At one of the world’s most spectacular power-desalination facilities, the systemic weld defect discovery resulted in a soul-crushing realization that some contractor’s self-interest has no moral boundary. If they think they can get away with something, they will certainly try, regardless of the impact to a client/owner and even themselves. Even more troubling, there really is little financial gain with some of these actions.
What started as an investigation into welding defects not properly identified in QC documentation, evolved quite dramatically when a P91 (9% Cr) hot reheat steam piping failed radially at a fabricated wye (fitting) near a steam turbine. Luckily, the failure was not catastrophic, being about 12” long, and allowed a prompt orderly unit shut down with no injury.
The fitting was cut out, and boat samples of the crack area were sent to a contractor lab and owner lab for metallurgic analysis. In the meantime, the head scratching started. It was clear early that the weld records had issues, this was visible internally. However, while waiting for metallurgy results, a third-party testing firm was engaged to perform PMI (positive metal indication). Since much external insulation had been removed and the piping was open (30” diameter), it afforded an opportunity to test weld caps, weld roots, and base metal to be sure everything was to specification. The expectation was for routine testing…
When the inspection firm showed up, the EPC contractor staff become hysterical and essentially put a dozen bodies in front of the open pipe to dissuade and argue that none of this was necessary. But it wasn’t their call. They were invited to participate, but once it was clear PMI testing would proceed, they left as fast as possible. What happened next, they already knew…
Upon inspection, all the field weld roots (ID) which are normally not accessible, had P22 (2% Cr) filler in the roots, and P91 caps (9% Cr) to match the base metal which tested as acceptable. At the same time, all the shop welds were fine with P91 root filler. To be clear, there really was not exception to this finding; all the shop welds were as specified, all the field welds were not, being P22. For those not familiar with welding technicalities, a P91 system with P22 filler should expect creep failure in about 4.5 years, not the life of the plant.
So, this opened a whole new raft of concerns and questions. How extensive was this issue? Well, it ended up being all the large-bore P91 in the whole plant. As it turned out, the metallurgy analysis of the failure eventually showed P22 root filler was a major contributing factor to accelerated creep and failure of the weld. There were other factors like excessive post-weld heat treating (PWHT) and probably joint cyclical stress. However, none of that really mattered once it was determined that the EPC contractor had systematically cheated on the critical pipe welding program.
Maybe it was an honest mistake?
The contractor held relevant ASME stamps and had qualified ASME processes. This includes things like rod control during procurement, receiving inspection, field rod control, and lastly by the welder himself. Each weld rod is marked clearly so everyone knows the details of the filler. QC staff are supposed to be performing checks, and a number of other layers of double checks to assure there is not a single instance where a welder grabs a filler not specified for the given weld procedure he’s working to. As a side note, EPR found dozens of old stubs clearly identified as P22, when incidentally there was no weld procedure approved using P22 (P11 and P91 only), so why was an P22 filler even on the project site.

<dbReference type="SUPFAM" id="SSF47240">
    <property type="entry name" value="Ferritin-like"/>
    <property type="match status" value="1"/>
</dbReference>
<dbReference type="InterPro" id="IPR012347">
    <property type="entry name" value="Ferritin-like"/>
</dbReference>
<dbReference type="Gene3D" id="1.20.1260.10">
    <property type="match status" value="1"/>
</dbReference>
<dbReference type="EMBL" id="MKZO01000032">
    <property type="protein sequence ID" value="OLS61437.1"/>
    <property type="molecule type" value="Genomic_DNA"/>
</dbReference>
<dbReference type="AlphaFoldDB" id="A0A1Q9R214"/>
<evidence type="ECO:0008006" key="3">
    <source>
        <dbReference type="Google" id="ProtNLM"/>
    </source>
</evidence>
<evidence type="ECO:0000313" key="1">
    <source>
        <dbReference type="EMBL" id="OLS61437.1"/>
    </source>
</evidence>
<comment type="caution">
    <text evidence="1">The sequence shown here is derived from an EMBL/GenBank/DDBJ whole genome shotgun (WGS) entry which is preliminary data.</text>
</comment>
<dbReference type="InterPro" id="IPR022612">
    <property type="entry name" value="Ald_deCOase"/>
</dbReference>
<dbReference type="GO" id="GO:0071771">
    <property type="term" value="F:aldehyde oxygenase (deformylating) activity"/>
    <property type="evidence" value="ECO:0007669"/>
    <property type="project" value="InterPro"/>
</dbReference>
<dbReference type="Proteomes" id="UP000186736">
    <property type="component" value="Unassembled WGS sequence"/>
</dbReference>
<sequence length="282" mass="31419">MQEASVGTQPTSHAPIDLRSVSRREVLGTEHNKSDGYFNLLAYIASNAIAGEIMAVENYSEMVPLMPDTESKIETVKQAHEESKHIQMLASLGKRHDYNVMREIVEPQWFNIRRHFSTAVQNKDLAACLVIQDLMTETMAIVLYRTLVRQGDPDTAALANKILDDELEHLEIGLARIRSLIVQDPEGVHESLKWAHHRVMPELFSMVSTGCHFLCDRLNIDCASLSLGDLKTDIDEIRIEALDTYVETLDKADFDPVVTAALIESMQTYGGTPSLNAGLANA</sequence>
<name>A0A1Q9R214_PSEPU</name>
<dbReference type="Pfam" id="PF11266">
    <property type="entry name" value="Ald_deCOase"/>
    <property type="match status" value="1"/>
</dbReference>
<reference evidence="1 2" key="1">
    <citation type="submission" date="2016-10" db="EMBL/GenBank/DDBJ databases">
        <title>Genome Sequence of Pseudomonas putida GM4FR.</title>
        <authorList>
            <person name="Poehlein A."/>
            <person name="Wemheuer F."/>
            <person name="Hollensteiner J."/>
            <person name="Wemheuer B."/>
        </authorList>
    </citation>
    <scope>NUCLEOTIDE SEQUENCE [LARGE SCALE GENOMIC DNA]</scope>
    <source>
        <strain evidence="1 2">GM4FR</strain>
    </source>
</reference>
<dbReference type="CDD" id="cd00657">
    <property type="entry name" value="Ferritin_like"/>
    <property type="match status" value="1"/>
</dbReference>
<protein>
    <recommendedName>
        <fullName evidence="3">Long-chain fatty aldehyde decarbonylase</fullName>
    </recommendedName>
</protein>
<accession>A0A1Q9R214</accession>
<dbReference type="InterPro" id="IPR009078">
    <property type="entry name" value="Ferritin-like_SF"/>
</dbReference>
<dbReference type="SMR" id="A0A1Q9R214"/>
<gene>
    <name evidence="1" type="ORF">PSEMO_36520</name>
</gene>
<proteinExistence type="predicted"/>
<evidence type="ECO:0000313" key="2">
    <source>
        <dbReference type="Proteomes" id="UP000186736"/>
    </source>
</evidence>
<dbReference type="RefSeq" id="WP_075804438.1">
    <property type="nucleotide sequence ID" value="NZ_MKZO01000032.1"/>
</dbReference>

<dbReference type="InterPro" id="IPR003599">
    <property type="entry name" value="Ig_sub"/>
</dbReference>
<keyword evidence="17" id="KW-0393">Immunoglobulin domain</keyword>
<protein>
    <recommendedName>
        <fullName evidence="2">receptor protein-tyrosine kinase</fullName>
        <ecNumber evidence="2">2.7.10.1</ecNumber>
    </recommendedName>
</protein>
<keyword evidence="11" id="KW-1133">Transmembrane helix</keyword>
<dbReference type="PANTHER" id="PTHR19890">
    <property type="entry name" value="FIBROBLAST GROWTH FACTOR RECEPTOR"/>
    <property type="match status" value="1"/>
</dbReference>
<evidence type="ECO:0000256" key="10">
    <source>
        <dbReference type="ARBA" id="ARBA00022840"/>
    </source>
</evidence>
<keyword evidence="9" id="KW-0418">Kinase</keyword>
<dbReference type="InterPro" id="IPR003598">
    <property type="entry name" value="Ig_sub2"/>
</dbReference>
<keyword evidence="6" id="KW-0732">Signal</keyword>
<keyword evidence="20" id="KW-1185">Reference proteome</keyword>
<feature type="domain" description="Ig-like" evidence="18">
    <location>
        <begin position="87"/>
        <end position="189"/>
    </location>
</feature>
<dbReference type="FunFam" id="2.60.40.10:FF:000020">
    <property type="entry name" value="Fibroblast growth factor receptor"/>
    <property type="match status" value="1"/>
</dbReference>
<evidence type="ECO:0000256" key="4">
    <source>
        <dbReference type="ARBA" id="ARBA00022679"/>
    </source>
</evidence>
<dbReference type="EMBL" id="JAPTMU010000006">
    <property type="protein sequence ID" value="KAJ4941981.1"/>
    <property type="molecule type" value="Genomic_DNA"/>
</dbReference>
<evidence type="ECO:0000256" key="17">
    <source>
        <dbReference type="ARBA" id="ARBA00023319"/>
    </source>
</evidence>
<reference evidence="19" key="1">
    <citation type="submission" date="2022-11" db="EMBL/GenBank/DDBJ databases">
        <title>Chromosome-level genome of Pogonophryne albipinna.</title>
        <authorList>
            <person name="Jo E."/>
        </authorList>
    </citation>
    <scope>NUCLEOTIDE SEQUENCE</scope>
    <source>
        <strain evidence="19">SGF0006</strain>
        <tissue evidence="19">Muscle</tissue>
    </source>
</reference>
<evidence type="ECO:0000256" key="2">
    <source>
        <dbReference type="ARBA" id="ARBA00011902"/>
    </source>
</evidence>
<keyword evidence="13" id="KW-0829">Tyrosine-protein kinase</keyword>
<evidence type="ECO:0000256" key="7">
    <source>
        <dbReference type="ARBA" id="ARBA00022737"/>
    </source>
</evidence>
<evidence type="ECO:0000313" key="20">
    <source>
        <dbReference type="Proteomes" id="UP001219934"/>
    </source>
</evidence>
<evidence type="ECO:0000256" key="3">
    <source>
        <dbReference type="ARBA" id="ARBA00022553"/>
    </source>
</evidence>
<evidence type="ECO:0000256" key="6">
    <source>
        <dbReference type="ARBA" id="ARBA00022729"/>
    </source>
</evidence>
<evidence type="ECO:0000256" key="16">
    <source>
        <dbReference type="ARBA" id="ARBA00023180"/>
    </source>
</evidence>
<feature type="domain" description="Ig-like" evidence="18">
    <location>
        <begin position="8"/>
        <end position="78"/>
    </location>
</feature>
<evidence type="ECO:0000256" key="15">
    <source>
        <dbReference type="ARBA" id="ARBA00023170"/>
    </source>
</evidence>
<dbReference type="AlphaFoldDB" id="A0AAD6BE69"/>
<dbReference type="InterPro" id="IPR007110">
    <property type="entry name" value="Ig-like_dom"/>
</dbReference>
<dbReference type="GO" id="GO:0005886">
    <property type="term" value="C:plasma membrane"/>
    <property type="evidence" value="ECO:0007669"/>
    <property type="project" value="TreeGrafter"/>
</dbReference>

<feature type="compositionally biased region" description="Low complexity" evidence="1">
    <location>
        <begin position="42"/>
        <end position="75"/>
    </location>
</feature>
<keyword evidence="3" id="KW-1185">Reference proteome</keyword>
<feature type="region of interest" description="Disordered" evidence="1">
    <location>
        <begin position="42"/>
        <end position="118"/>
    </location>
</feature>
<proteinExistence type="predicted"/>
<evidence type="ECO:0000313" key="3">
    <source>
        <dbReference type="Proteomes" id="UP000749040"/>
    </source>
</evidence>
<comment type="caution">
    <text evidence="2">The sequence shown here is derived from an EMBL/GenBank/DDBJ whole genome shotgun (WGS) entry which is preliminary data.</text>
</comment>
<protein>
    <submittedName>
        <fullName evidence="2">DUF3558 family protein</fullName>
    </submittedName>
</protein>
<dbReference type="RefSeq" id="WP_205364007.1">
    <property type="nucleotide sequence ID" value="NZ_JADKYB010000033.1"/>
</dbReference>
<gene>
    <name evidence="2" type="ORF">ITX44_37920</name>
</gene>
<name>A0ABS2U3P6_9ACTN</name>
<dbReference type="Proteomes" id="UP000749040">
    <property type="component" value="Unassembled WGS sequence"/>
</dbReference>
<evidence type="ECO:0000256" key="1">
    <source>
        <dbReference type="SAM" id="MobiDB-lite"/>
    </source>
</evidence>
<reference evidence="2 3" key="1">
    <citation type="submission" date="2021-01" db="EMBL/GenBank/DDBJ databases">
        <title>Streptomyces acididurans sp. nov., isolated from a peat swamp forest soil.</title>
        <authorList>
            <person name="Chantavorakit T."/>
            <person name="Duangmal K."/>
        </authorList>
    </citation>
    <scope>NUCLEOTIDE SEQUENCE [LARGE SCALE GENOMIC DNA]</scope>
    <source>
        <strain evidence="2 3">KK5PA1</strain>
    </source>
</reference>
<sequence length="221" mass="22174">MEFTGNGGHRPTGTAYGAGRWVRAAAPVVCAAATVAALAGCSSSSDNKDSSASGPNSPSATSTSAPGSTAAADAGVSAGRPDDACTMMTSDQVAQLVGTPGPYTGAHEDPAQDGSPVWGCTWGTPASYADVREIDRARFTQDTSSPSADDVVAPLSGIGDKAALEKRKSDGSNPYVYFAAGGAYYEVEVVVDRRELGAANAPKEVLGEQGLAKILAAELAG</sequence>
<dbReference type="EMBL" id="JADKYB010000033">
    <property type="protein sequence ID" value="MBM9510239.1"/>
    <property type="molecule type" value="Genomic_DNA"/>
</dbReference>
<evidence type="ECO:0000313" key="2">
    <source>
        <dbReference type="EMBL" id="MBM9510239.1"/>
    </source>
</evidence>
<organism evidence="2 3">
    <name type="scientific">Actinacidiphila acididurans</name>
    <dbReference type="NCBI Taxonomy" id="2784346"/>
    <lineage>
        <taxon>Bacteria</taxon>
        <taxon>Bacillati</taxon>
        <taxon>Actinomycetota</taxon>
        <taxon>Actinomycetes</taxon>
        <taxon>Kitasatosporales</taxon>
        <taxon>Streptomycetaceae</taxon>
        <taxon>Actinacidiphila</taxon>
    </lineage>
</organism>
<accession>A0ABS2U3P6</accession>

Normally, in cases where there are mistakes discovered with the use of incorrect filler, it becomes a very big issue and stops most work until the procedural deficiencies and extent of the error become known and dispositioned. So, jump from that “normal problem” to a situation where an entire plant has the wrong filler in the root, but not in the cap (the visible part) leads to the only conclusion possible. The contractor deliberately cheated.
What motivation could there be for such a breech. Well, the contractor can use less experienced welders that are probably cheaper (P91 is hardest to weld and to qualify). There are production advantages with less rework. The other savings is possibly less inert gas to purge inside piping when not welding P91. Regardless, compared with the immense consequences to both the owner and contractor, this behavior defies any rational explanation of motive.
This issue was just one of thousands for this contractor at this site. EPC contractors have a tough job and it requires a lot of good people working very hard to make money. When a contractor like this competes by cheating, it puts the respectable firms at a disadvantage. Philosophically, will the market punish this type of behavior? It’s not likely, because while this is an extreme reputation problem for the contractor, the owner is not likely to want this to be broadly known, and the OE involved also is not keen to broadcast their involvement. The owner will take a very large financial hit, a cover story will evolve, and most everyone involved will forget about it quickly.
Our view is that the lesson must be available for people to learn. That said, it is not our role to name the contractor or others because that would get in the way of knowledge transfer which is the goal here.
Savings from less rework and use of less skilled welders. Maybe $1mm. Cost to reweld all the large-bore in a huge power plant…??
Repair cost to the EPC contractor was immense, but the cost to the Owner was far greater due to the extended outages which persisted many years while O&M was trying to run the facility. This was well over a $100mm problem to the Owner the 1st year alone.
View of failed weld with base and cap being black (similar material). The silver area is the root (different material).